Trent Durham students in Oshawa make no bones about benefits of working with real skeletons


Published May 3, 2024 at 10:14 am

skeleton articulation
Students from several disciplines met in the Trent Durham Anthropology lab to disarticulate and properly store a donated skeleton.

Hands-on experience with real skeletons is an important learning tool for students in several different disciplines, no bones about it.

Ten undergraduate and graduate students from Anthropology, Archaeology, and Forensic Science programs at Trent University Durham participated in a hands-on experiential learning project this week, with a plan of developing an Osteology class at the Oshawa campus in the future.

The students, working with Trent anthropology professor Dr. Jennifer Newton, ‘disarticulated’ four donated skeletons to properly categorize and store the materials.

“It’s one thing to read about everything, but having real-life materials to review is such an important part of the learning process,” explained Newton, who organized the project.

The benefits of analyzing real bones vs. 3D-printed bones is the level of realistic detail, she said. The colouring, diversity, and variation between bones based on different people can’t always be replicated by bone models, making it important for students to have the opportunity to study the real materials.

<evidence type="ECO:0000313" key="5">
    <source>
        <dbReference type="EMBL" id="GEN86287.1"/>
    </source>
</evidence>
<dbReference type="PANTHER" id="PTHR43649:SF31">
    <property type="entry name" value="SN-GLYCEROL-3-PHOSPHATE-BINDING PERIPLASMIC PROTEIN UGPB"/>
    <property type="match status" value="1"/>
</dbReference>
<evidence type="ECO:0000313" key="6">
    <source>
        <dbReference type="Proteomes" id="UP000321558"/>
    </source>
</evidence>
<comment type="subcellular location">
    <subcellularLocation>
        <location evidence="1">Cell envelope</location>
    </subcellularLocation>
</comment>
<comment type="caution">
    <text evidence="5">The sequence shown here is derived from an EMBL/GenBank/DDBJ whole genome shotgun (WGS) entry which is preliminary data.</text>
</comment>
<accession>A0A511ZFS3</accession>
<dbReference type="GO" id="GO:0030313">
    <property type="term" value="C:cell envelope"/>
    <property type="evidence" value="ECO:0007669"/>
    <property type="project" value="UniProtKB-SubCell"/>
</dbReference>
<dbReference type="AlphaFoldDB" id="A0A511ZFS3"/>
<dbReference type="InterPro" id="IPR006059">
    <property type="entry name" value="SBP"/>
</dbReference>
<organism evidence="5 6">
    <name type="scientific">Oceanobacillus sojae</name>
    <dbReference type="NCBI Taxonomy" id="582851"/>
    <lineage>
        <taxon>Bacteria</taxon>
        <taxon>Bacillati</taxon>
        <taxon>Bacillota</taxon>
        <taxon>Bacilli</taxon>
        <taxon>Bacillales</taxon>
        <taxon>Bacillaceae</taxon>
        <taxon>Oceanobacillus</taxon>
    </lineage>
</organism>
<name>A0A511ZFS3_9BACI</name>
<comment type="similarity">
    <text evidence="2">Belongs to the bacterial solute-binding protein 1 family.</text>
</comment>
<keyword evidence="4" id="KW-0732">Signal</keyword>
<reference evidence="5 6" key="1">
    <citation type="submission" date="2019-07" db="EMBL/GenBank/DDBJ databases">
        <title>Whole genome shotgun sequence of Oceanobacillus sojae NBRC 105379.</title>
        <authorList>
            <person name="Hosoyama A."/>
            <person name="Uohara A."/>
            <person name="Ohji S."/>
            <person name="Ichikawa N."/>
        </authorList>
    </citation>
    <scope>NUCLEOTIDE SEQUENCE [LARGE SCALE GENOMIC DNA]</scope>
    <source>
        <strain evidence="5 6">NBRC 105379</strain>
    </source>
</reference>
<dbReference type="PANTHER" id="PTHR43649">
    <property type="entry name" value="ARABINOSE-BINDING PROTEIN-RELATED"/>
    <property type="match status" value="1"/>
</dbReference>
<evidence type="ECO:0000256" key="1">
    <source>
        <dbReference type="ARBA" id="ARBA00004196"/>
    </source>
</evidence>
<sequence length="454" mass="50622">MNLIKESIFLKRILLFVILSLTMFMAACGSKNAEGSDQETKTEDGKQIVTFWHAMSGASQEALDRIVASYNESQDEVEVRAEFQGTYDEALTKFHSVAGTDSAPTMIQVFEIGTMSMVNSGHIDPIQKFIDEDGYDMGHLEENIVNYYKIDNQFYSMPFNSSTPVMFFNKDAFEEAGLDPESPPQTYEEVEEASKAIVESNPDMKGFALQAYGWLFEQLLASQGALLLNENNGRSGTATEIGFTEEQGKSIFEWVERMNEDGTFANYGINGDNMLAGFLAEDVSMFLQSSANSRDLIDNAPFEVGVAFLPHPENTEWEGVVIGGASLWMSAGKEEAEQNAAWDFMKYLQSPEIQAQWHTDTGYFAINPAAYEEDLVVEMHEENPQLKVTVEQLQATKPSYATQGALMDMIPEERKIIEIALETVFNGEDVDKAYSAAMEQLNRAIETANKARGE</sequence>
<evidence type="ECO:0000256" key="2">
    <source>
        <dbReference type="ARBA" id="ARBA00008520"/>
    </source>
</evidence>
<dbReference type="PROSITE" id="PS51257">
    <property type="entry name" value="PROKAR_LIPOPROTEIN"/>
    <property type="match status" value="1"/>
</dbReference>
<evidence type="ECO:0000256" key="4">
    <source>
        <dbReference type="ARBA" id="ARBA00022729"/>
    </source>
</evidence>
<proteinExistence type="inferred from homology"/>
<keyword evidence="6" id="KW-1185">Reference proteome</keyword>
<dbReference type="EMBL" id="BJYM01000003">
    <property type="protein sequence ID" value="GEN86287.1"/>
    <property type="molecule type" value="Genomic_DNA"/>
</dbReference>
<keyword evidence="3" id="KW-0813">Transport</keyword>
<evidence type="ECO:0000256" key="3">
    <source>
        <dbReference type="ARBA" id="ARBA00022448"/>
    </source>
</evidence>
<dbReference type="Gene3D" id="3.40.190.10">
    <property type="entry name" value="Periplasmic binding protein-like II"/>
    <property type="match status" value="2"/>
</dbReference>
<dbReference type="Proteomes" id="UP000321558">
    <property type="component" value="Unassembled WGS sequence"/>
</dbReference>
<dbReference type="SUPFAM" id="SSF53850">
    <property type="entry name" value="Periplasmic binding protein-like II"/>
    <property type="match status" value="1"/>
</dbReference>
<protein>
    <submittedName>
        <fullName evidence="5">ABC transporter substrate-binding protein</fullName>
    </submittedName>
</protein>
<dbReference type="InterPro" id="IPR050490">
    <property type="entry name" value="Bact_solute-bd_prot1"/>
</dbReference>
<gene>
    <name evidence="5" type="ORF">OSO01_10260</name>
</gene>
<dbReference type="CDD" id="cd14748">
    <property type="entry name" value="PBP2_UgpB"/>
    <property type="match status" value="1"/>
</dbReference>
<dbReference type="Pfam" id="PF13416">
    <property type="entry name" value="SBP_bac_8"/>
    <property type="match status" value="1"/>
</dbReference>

The bones (which were ethically sourced and analyzed before donation to ensure they were not Indigenous) needed to be disarticulated to be properly stored in a concealed box in a cool and dry area to avoid sunlight exposure, which will slow down the rate of deterioration and help maintain its integrity.

That the students were from three different disciplines highlighted how different fields of study can intersect, Newton added.

Olivia Molica Lazzaro, a graduate of the Anthropology Master of Arts program, said opportunities like this give students hands-on, practical experience that helps build their resume and confidence in the field.

“Collaborating with a group of diverse backgrounds was amazing and gave lots of different perspectives and skills when handling the skeletal remains,” she said. “These projects have broadened my overall understanding of anthropology and archeology beyond classroom experiences and exposed me to different cultural contexts, research methodologies, and challenged me to think critically.”

indurham's Editorial Standards and Policies advertising